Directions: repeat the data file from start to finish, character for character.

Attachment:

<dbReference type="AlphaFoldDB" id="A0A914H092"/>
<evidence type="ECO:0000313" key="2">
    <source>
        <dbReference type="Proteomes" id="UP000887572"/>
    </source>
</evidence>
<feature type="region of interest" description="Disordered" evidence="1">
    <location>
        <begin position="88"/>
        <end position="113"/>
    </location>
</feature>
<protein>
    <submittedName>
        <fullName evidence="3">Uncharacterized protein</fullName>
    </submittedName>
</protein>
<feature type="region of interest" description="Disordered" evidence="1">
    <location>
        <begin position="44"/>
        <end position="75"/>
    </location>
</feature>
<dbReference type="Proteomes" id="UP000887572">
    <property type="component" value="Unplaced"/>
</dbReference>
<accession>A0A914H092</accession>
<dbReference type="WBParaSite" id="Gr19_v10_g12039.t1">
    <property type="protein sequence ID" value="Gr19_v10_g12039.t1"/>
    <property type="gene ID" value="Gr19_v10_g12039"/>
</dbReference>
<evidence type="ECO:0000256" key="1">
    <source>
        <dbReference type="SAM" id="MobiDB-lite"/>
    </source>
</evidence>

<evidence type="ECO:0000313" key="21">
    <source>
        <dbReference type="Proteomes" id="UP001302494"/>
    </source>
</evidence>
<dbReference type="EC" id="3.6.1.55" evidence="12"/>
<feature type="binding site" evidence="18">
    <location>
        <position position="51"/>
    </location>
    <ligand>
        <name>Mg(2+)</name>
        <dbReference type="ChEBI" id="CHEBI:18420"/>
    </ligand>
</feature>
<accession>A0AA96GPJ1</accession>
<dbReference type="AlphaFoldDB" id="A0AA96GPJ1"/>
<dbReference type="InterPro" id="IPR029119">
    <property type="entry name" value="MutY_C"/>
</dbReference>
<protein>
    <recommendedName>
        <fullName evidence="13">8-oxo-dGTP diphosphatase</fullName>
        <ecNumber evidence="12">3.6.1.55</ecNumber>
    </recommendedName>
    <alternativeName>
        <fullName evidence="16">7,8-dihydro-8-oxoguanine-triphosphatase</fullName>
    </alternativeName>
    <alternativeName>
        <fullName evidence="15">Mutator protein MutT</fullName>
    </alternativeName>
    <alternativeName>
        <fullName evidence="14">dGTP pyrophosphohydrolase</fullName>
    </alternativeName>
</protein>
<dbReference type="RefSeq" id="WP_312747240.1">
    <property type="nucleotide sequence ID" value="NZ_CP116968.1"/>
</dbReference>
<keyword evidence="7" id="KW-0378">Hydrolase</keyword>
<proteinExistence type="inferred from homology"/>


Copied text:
<dbReference type="AlphaFoldDB" id="A0A914H092"/>
<evidence type="ECO:0000313" key="2">
    <source>
        <dbReference type="Proteomes" id="UP000887572"/>
    </source>
</evidence>
<feature type="region of interest" description="Disordered" evidence="1">
    <location>
        <begin position="88"/>
        <end position="113"/>
    </location>
</feature>
<protein>
    <submittedName>
        <fullName evidence="3">Uncharacterized protein</fullName>
    </submittedName>
</protein>
<feature type="region of interest" description="Disordered" evidence="1">
    <location>
        <begin position="44"/>
        <end position="75"/>
    </location>
</feature>
<dbReference type="Proteomes" id="UP000887572">
    <property type="component" value="Unplaced"/>
</dbReference>
<accession>A0A914H092</accession>
<dbReference type="WBParaSite" id="Gr19_v10_g12039.t1">
    <property type="protein sequence ID" value="Gr19_v10_g12039.t1"/>
    <property type="gene ID" value="Gr19_v10_g12039"/>
</dbReference>
<evidence type="ECO:0000256" key="1">
    <source>
        <dbReference type="SAM" id="MobiDB-lite"/>
    </source>
</evidence>

<evidence type="ECO:0000313" key="21">
    <source>
        <dbReference type="Proteomes" id="UP001302494"/>
    </source>
</evidence>
<dbReference type="EC" id="3.6.1.55" evidence="12"/>
<feature type="binding site" evidence="18">
    <location>
        <position position="51"/>
    </location>
    <ligand>
        <name>Mg(2+)</name>
        <dbReference type="ChEBI" id="CHEBI:18420"/>
    </ligand>
</feature>
<accession>A0AA96GPJ1</accession>
<dbReference type="AlphaFoldDB" id="A0AA96GPJ1"/>
<dbReference type="InterPro" id="IPR029119">
    <property type="entry name" value="MutY_C"/>
</dbReference>
<protein>
    <recommendedName>
        <fullName evidence="13">8-oxo-dGTP diphosphatase</fullName>
        <ecNumber evidence="12">3.6.1.55</ecNumber>
    </recommendedName>
    <alternativeName>
        <fullName evidence="16">7,8-dihydro-8-oxoguanine-triphosphatase</fullName>
    </alternativeName>
    <alternativeName>
        <fullName evidence="15">Mutator protein MutT</fullName>
    </alternativeName>
    <alternativeName>
        <fullName evidence="14">dGTP pyrophosphohydrolase</fullName>
    </alternativeName>
</protein>
<dbReference type="RefSeq" id="WP_312747240.1">
    <property type="nucleotide sequence ID" value="NZ_CP116968.1"/>
</dbReference>
<keyword evidence="7" id="KW-0378">Hydrolase</keyword>
<proteinExistence type="inferred from homology"/>